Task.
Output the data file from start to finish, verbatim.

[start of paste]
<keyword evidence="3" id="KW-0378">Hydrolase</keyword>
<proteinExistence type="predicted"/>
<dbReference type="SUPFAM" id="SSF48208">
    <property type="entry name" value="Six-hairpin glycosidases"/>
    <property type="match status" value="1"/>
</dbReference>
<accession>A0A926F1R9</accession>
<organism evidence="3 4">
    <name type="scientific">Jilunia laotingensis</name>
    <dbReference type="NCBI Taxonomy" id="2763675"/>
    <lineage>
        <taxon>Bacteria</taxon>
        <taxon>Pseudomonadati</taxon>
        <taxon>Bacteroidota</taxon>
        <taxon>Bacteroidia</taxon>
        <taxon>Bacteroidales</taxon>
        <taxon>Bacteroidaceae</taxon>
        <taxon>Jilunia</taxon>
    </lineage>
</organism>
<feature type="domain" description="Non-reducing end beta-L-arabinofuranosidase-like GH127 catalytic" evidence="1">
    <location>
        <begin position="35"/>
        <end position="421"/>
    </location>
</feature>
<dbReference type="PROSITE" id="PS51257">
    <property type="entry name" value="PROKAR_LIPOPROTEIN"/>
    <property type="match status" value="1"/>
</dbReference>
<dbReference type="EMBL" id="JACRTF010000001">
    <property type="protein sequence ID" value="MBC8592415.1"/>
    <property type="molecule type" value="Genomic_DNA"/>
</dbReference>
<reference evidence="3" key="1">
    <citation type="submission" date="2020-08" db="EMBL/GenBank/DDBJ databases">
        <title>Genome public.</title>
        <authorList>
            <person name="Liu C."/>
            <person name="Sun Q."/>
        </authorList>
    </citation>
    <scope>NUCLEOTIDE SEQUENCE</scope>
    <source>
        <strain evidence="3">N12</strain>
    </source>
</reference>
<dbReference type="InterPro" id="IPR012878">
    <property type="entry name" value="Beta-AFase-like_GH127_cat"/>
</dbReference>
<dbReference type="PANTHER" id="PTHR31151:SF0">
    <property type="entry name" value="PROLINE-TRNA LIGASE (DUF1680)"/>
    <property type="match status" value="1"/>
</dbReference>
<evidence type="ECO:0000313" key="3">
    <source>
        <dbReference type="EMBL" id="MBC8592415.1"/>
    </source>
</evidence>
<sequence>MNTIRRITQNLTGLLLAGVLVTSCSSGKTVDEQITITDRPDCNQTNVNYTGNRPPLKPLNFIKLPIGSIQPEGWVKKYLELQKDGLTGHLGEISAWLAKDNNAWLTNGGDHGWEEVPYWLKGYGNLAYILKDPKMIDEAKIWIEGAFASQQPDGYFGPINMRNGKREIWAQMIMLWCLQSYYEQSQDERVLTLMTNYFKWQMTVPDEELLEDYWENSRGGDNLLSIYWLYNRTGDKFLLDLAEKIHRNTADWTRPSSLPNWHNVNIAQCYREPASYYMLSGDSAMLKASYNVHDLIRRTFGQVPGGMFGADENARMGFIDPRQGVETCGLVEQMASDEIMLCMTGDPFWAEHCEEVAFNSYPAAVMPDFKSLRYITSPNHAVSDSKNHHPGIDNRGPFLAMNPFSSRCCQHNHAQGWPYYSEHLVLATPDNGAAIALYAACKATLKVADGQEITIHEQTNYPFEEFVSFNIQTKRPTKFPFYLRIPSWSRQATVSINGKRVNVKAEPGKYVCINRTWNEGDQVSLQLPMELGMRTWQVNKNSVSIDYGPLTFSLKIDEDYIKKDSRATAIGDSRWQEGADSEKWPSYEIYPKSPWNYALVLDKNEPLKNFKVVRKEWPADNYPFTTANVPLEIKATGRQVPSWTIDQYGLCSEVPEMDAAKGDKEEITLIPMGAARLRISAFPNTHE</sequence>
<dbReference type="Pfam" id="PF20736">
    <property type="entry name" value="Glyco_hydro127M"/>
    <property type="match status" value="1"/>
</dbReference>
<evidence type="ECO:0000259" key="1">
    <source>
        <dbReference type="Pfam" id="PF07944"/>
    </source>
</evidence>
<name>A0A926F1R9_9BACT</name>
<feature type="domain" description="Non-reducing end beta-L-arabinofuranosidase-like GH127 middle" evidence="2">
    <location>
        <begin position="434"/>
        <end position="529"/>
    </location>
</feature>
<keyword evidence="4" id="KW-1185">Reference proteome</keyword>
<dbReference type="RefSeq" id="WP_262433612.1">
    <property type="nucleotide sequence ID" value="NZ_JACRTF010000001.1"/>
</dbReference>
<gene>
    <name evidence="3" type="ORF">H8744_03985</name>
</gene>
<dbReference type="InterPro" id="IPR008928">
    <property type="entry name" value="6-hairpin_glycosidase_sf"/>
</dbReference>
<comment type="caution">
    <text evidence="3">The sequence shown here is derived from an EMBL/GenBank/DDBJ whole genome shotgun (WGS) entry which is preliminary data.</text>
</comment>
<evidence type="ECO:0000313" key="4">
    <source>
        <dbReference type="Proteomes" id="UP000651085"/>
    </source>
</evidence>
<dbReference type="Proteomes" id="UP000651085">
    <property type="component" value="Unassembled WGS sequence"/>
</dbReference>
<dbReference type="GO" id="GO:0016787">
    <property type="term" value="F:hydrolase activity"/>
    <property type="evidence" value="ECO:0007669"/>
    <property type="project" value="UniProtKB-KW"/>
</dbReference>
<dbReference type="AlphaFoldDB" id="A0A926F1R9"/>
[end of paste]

<keyword evidence="3" id="KW-0378">Hydrolase</keyword>
<proteinExistence type="predicted"/>
<dbReference type="SUPFAM" id="SSF48208">
    <property type="entry name" value="Six-hairpin glycosidases"/>
    <property type="match status" value="1"/>
</dbReference>
<accession>A0A926F1R9</accession>
<organism evidence="3 4">
    <name type="scientific">Jilunia laotingensis</name>
    <dbReference type="NCBI Taxonomy" id="2763675"/>
    <lineage>
        <taxon>Bacteria</taxon>
        <taxon>Pseudomonadati</taxon>
        <taxon>Bacteroidota</taxon>
        <taxon>Bacteroidia</taxon>
        <taxon>Bacteroidales</taxon>
        <taxon>Bacteroidaceae</taxon>
        <taxon>Jilunia</taxon>
    </lineage>
</organism>
<feature type="domain" description="Non-reducing end beta-L-arabinofuranosidase-like GH127 catalytic" evidence="1">
    <location>
        <begin position="35"/>
        <end position="421"/>
    </location>
</feature>
<dbReference type="PROSITE" id="PS51257">
    <property type="entry name" value="PROKAR_LIPOPROTEIN"/>
    <property type="match status" value="1"/>
</dbReference>
<dbReference type="EMBL" id="JACRTF010000001">
    <property type="protein sequence ID" value="MBC8592415.1"/>
    <property type="molecule type" value="Genomic_DNA"/>
</dbReference>
<reference evidence="3" key="1">
    <citation type="submission" date="2020-08" db="EMBL/GenBank/DDBJ databases">
        <title>Genome public.</title>
        <authorList>
            <person name="Liu C."/>
            <person name="Sun Q."/>
        </authorList>
    </citation>
    <scope>NUCLEOTIDE SEQUENCE</scope>
    <source>
        <strain evidence="3">N12</strain>
    </source>
</reference>
<dbReference type="InterPro" id="IPR012878">
    <property type="entry name" value="Beta-AFase-like_GH127_cat"/>
</dbReference>
<dbReference type="PANTHER" id="PTHR31151:SF0">
    <property type="entry name" value="PROLINE-TRNA LIGASE (DUF1680)"/>
    <property type="match status" value="1"/>
</dbReference>
<evidence type="ECO:0000313" key="3">
    <source>
        <dbReference type="EMBL" id="MBC8592415.1"/>
    </source>
</evidence>
<sequence>MNTIRRITQNLTGLLLAGVLVTSCSSGKTVDEQITITDRPDCNQTNVNYTGNRPPLKPLNFIKLPIGSIQPEGWVKKYLELQKDGLTGHLGEISAWLAKDNNAWLTNGGDHGWEEVPYWLKGYGNLAYILKDPKMIDEAKIWIEGAFASQQPDGYFGPINMRNGKREIWAQMIMLWCLQSYYEQSQDERVLTLMTNYFKWQMTVPDEELLEDYWENSRGGDNLLSIYWLYNRTGDKFLLDLAEKIHRNTADWTRPSSLPNWHNVNIAQCYREPASYYMLSGDSAMLKASYNVHDLIRRTFGQVPGGMFGADENARMGFIDPRQGVETCGLVEQMASDEIMLCMTGDPFWAEHCEEVAFNSYPAAVMPDFKSLRYITSPNHAVSDSKNHHPGIDNRGPFLAMNPFSSRCCQHNHAQGWPYYSEHLVLATPDNGAAIALYAACKATLKVADGQEITIHEQTNYPFEEFVSFNIQTKRPTKFPFYLRIPSWSRQATVSINGKRVNVKAEPGKYVCINRTWNEGDQVSLQLPMELGMRTWQVNKNSVSIDYGPLTFSLKIDEDYIKKDSRATAIGDSRWQEGADSEKWPSYEIYPKSPWNYALVLDKNEPLKNFKVVRKEWPADNYPFTTANVPLEIKATGRQVPSWTIDQYGLCSEVPEMDAAKGDKEEITLIPMGAARLRISAFPNTHE</sequence>
<dbReference type="Pfam" id="PF20736">
    <property type="entry name" value="Glyco_hydro127M"/>
    <property type="match status" value="1"/>
</dbReference>
<evidence type="ECO:0000259" key="1">
    <source>
        <dbReference type="Pfam" id="PF07944"/>
    </source>
</evidence>
<name>A0A926F1R9_9BACT</name>
<feature type="domain" description="Non-reducing end beta-L-arabinofuranosidase-like GH127 middle" evidence="2">
    <location>
        <begin position="434"/>
        <end position="529"/>
    </location>
</feature>
<keyword evidence="4" id="KW-1185">Reference proteome</keyword>
<dbReference type="RefSeq" id="WP_262433612.1">
    <property type="nucleotide sequence ID" value="NZ_JACRTF010000001.1"/>
</dbReference>
<gene>
    <name evidence="3" type="ORF">H8744_03985</name>
</gene>
<dbReference type="InterPro" id="IPR008928">
    <property type="entry name" value="6-hairpin_glycosidase_sf"/>
</dbReference>
<comment type="caution">
    <text evidence="3">The sequence shown here is derived from an EMBL/GenBank/DDBJ whole genome shotgun (WGS) entry which is preliminary data.</text>
</comment>
<evidence type="ECO:0000313" key="4">
    <source>
        <dbReference type="Proteomes" id="UP000651085"/>
    </source>
</evidence>
<dbReference type="Proteomes" id="UP000651085">
    <property type="component" value="Unassembled WGS sequence"/>
</dbReference>
<dbReference type="GO" id="GO:0016787">
    <property type="term" value="F:hydrolase activity"/>
    <property type="evidence" value="ECO:0007669"/>
    <property type="project" value="UniProtKB-KW"/>
</dbReference>
<dbReference type="AlphaFoldDB" id="A0A926F1R9"/>